And I'd say my experience jibes pretty much with Cindy's. Both in the kinds of things that are frustrating to watch and in her counsel to beware creating anything for someone else that they cannot comprehend, unless you are willing to be the "tech support" for said creation. It ain't about how good you are. It's about how good can you make others?
For me, the hardest thing was dealing with people that just wanted me to "work my magic" and have me walk away with my showing them how it worked. I had a reasonably deep well of patience with folks that'd make an honest effort ta boot strap themselves into Excel competence. My patience was pretty thin with folks that made no effort to learn how to use Excel better.
Home: XL 2003, 2007, 2010, and 2013 on Windows 7
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"Expert" is definitely relative. One place where I ran a training session "power user" seemed to mean "can use SUM". VLOOKUP fried their brains.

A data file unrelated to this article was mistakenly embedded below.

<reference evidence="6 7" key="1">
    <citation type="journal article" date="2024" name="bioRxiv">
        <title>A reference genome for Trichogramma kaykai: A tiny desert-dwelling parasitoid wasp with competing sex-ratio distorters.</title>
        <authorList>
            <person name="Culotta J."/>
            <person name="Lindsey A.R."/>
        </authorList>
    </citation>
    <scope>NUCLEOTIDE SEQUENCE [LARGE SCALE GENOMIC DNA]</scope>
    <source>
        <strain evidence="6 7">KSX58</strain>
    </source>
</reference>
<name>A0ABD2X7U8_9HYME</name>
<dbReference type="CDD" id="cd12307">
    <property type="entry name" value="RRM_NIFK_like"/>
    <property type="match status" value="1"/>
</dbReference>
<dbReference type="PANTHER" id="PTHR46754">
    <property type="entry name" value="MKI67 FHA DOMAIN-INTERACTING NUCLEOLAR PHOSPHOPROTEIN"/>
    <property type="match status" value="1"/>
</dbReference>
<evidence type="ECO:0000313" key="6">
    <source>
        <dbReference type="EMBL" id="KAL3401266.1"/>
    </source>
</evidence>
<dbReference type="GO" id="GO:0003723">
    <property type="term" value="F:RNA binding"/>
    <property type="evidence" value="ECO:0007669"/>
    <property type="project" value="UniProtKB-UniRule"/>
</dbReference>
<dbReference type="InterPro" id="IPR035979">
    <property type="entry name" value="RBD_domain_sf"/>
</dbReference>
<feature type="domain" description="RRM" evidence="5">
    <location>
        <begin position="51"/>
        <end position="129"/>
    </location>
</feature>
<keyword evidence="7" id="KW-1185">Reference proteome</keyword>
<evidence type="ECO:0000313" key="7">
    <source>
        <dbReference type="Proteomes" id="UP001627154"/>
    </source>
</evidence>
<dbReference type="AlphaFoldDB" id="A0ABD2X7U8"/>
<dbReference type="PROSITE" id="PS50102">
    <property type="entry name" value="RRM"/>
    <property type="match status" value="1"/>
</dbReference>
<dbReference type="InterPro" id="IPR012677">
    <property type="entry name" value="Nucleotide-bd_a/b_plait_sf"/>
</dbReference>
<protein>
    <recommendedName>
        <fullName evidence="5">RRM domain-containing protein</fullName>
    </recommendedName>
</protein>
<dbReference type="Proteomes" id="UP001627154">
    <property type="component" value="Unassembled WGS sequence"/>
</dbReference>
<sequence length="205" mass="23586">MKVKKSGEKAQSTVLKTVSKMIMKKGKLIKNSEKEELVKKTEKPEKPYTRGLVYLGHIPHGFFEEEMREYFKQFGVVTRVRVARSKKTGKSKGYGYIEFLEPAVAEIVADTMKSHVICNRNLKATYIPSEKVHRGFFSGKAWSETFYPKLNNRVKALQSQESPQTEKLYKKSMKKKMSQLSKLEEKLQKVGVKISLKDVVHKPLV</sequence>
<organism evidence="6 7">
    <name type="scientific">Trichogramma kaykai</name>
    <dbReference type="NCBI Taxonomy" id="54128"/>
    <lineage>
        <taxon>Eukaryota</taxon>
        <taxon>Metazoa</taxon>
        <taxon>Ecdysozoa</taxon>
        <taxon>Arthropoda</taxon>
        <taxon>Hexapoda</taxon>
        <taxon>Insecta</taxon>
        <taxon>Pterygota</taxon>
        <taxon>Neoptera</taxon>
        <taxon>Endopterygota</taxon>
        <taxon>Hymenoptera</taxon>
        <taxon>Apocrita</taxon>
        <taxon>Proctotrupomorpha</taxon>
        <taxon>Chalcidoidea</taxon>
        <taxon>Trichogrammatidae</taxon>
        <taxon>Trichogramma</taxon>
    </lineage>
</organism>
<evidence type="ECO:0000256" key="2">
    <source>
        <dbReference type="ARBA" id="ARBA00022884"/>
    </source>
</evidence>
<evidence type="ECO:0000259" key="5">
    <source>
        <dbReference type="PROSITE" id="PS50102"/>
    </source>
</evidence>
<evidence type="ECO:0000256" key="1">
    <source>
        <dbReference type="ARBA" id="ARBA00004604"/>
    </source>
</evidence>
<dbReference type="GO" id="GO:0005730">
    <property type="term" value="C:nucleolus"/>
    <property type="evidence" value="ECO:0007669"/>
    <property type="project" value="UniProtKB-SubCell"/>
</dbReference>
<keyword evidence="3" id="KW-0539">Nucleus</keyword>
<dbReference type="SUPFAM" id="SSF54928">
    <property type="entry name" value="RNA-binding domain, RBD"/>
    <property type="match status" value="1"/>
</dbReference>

Other environments (eg, when working with analysts) are much more advanced. But definitely, most of the formulas created on MrE would bamboozle 99.9% of office workers.
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My site contains a number of Excel and Access Resources
... and some formulas on MrE bamboozle 99.9% of all of us ... I think things like Pivot Tables and Conditional Formats tend to be the things that stronger users (who are really interested in leveraging Excel) discover. I think SumIf and SumProduct also tend to go that way too. Or using Named Ranges. In any case, that's advanced enough for me -- I have some confidence in these users!